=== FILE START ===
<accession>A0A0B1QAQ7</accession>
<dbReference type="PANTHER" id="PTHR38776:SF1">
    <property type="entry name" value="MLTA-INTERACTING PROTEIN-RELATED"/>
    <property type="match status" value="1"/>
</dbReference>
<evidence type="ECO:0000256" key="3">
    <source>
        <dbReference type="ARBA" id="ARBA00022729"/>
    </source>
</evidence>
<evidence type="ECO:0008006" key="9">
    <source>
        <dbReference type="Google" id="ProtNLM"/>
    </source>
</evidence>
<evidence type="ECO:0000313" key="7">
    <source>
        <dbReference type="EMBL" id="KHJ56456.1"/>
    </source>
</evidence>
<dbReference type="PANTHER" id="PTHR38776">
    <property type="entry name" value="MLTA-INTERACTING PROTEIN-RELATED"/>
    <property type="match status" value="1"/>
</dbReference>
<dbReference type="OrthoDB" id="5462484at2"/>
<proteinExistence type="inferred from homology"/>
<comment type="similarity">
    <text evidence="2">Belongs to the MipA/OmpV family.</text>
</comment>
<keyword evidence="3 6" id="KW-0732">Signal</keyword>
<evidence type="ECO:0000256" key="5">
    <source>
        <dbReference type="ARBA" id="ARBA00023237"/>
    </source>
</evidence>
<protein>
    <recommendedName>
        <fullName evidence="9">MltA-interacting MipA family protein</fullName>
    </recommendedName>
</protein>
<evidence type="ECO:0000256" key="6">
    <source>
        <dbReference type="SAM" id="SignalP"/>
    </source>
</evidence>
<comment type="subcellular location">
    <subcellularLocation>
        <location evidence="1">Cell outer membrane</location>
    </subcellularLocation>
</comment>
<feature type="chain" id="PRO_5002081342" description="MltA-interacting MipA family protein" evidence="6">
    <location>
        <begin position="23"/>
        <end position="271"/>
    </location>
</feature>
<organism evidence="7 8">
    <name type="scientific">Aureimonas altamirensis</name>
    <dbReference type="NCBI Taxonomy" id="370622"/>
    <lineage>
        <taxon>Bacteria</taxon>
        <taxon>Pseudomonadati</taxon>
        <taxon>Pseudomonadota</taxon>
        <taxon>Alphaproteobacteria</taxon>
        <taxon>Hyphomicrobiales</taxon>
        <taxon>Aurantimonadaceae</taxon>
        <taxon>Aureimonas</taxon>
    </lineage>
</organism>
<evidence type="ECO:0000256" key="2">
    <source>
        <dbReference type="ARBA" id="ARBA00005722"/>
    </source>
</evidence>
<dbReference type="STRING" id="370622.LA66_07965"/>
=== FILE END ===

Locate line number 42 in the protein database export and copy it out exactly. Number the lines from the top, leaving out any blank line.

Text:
    <source>